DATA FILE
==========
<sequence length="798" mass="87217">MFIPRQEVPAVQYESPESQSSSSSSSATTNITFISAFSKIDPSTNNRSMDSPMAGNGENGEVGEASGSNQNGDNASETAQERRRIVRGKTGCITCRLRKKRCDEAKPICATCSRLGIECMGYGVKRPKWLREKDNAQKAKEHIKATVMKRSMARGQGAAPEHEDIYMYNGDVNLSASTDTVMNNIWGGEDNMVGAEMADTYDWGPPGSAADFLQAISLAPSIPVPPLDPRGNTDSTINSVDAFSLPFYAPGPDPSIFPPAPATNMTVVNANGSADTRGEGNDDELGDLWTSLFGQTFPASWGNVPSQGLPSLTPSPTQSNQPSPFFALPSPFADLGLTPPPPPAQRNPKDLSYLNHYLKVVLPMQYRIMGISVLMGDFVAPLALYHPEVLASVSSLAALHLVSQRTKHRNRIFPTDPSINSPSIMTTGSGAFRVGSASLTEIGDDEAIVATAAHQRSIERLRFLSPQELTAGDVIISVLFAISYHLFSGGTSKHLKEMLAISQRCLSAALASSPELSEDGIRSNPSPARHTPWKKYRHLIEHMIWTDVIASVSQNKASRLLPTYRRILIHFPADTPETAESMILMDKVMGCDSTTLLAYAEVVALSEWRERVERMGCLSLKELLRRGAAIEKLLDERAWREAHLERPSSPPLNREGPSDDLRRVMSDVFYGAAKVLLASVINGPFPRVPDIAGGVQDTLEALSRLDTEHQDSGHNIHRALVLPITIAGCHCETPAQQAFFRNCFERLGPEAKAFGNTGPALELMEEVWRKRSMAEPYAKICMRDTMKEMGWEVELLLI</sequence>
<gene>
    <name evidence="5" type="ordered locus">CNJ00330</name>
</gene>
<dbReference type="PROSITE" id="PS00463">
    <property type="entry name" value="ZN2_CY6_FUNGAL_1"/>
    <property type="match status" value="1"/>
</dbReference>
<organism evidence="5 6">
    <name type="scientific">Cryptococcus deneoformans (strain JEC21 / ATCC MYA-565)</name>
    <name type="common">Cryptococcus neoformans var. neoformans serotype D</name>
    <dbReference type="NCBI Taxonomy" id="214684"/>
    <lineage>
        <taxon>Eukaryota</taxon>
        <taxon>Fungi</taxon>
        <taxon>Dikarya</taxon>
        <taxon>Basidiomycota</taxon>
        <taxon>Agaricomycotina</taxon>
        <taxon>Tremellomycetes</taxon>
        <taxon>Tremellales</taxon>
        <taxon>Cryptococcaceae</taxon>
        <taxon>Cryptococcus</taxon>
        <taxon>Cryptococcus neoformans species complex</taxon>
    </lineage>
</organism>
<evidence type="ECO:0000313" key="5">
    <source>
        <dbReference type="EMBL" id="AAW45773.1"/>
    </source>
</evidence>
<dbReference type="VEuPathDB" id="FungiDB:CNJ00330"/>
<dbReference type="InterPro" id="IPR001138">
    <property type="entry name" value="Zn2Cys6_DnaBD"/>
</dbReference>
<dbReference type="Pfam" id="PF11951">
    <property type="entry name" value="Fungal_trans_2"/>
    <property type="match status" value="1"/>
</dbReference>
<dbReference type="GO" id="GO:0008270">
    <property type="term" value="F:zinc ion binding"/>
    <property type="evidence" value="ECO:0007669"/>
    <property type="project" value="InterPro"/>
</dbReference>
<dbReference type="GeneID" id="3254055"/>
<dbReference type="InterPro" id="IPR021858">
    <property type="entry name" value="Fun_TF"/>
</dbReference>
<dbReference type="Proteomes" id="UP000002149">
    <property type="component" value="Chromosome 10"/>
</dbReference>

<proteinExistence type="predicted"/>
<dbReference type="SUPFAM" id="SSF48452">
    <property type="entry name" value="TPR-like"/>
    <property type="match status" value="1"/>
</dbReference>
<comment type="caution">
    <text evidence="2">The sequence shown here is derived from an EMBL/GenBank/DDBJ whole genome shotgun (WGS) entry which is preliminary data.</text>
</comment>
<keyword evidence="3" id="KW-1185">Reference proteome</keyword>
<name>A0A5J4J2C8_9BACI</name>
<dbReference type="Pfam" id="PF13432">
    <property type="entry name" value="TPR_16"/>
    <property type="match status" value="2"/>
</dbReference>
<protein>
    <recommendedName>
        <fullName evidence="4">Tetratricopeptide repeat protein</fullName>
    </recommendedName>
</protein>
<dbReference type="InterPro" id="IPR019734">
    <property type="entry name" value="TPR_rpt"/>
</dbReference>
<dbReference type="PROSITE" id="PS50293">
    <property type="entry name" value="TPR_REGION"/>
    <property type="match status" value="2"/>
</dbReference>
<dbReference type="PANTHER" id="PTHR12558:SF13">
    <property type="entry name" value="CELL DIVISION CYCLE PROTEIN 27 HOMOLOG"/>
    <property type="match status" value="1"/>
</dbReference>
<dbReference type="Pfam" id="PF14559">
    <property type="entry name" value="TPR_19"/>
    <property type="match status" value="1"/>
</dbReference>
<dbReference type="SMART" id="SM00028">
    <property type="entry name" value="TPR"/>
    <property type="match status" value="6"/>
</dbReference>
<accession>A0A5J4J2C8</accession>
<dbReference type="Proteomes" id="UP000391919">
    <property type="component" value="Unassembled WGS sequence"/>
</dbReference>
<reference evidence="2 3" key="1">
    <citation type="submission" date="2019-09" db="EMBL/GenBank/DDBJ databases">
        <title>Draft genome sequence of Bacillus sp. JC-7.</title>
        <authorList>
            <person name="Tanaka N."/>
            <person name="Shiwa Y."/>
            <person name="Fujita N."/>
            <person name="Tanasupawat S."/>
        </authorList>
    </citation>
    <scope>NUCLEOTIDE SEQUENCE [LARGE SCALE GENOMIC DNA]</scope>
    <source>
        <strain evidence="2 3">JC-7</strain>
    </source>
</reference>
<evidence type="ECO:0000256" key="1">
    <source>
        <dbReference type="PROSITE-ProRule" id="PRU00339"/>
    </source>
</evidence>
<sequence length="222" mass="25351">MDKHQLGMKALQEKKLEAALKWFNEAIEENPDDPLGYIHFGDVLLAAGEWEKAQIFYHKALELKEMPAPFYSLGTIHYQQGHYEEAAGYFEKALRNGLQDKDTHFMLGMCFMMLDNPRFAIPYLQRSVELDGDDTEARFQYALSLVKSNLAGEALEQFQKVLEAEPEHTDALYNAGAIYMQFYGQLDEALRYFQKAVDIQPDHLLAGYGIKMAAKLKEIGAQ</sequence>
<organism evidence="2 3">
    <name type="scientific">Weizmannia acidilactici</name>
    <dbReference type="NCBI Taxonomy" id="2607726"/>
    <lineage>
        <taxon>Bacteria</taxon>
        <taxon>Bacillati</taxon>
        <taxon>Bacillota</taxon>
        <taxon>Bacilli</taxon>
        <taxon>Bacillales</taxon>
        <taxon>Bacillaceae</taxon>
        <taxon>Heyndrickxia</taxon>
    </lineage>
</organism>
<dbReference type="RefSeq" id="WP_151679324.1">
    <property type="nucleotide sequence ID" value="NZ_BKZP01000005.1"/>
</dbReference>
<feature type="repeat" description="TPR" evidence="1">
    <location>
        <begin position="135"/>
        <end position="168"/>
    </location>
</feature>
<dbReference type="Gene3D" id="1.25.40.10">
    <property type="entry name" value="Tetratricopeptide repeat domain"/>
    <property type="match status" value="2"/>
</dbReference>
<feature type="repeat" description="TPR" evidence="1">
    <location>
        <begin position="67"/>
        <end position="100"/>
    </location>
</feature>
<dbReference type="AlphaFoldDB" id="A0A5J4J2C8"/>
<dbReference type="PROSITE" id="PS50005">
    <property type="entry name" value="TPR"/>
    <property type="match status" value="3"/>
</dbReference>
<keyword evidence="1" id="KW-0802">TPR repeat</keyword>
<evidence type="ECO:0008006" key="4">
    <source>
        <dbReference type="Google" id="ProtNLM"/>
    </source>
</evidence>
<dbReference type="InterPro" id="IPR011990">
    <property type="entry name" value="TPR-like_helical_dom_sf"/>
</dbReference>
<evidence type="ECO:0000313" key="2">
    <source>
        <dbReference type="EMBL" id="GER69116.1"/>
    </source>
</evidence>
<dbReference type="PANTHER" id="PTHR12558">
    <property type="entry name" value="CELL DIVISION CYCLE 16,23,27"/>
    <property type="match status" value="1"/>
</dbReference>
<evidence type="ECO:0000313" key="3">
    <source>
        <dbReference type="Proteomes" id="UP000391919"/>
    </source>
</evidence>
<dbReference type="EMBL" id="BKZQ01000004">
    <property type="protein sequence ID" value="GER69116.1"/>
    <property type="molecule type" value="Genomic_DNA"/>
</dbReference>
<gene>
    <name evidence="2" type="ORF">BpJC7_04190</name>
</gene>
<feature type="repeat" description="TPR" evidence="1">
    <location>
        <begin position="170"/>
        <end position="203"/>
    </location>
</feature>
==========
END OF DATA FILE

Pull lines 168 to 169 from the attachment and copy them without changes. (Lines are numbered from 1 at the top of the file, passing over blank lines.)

</dbReference>
<evidence type="ECO:0000313" key="3">